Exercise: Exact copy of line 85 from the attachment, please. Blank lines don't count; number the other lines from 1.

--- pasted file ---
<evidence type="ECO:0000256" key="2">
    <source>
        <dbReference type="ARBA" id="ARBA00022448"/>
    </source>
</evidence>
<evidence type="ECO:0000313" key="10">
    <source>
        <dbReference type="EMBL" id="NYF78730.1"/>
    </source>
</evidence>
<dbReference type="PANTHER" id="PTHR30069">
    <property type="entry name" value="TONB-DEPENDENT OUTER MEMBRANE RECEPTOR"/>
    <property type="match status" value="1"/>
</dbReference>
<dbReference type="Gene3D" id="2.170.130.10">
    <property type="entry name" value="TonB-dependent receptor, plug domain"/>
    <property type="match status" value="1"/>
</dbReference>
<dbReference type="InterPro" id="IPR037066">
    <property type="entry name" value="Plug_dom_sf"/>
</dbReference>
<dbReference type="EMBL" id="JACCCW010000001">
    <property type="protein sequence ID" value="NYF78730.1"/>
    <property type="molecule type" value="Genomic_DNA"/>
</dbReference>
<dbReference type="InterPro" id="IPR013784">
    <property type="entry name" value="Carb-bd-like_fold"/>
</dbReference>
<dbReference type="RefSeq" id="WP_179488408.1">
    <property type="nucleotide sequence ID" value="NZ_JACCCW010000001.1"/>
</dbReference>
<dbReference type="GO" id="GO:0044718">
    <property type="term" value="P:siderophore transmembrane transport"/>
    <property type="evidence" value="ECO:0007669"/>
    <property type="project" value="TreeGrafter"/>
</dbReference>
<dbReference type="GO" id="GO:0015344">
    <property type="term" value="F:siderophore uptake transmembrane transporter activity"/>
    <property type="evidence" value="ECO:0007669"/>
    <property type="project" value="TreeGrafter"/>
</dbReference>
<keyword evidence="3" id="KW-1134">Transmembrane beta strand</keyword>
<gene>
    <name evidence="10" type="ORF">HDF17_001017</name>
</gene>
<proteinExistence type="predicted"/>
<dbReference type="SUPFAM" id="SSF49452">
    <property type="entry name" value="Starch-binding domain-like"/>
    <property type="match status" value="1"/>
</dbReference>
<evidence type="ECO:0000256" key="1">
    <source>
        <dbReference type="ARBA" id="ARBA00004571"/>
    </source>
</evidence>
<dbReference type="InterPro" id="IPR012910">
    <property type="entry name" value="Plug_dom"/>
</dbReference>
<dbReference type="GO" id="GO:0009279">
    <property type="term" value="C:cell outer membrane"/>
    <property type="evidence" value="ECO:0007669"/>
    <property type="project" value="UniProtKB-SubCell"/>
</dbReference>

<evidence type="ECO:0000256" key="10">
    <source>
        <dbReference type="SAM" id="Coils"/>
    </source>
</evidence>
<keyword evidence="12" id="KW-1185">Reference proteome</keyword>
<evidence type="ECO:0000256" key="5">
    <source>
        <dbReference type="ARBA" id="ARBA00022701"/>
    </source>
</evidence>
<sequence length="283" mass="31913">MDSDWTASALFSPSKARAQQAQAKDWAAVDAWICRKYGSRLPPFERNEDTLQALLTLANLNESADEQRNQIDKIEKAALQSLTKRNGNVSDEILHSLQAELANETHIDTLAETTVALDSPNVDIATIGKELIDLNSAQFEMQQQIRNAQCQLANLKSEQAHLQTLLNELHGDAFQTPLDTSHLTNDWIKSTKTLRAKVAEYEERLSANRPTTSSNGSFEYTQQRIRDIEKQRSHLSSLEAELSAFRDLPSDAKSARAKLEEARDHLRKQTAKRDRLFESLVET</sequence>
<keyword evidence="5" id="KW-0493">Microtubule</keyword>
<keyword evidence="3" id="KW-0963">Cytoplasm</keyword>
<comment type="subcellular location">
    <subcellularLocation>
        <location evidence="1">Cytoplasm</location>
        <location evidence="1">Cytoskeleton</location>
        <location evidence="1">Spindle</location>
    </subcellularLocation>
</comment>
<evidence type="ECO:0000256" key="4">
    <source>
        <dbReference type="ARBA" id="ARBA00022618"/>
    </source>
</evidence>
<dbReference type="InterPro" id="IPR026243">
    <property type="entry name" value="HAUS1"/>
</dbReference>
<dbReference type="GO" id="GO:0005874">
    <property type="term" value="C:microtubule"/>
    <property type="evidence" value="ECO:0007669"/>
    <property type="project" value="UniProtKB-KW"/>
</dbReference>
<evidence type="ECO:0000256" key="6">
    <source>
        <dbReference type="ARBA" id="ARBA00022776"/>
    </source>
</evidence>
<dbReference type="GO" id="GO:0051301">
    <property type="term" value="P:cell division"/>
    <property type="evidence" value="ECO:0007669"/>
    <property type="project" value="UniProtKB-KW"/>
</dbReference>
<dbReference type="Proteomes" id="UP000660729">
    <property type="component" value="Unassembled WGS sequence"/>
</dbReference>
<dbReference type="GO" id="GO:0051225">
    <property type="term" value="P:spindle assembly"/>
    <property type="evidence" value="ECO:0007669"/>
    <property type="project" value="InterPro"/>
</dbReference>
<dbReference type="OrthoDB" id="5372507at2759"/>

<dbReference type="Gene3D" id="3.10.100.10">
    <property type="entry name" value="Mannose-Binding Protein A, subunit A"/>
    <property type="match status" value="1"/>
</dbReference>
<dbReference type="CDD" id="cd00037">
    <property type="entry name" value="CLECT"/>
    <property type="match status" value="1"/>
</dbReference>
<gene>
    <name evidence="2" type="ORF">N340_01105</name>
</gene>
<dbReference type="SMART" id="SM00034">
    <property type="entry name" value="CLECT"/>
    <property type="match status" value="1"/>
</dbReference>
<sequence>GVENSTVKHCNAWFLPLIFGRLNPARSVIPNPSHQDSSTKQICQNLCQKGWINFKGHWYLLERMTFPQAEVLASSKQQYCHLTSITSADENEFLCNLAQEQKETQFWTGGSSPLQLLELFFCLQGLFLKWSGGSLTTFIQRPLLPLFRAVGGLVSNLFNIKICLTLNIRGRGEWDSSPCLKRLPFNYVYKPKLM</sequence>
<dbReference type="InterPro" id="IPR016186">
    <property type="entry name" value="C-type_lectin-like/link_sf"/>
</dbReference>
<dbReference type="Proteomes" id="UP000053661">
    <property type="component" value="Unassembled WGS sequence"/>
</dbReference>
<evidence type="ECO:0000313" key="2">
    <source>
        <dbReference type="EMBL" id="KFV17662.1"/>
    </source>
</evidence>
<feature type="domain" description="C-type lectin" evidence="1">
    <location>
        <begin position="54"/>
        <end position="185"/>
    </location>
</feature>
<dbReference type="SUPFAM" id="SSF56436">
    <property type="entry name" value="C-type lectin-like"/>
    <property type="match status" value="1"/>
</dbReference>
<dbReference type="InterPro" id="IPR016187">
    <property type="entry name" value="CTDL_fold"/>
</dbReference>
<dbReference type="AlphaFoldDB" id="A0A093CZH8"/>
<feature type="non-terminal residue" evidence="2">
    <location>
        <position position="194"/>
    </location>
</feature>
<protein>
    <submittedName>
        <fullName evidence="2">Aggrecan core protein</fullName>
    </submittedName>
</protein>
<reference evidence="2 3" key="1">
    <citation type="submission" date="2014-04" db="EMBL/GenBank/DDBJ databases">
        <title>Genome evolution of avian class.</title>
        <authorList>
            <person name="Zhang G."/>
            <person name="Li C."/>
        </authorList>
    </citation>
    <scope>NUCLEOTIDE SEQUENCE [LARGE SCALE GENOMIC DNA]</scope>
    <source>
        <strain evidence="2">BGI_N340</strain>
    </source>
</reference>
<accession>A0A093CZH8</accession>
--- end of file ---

<evidence type="ECO:0000256" key="4">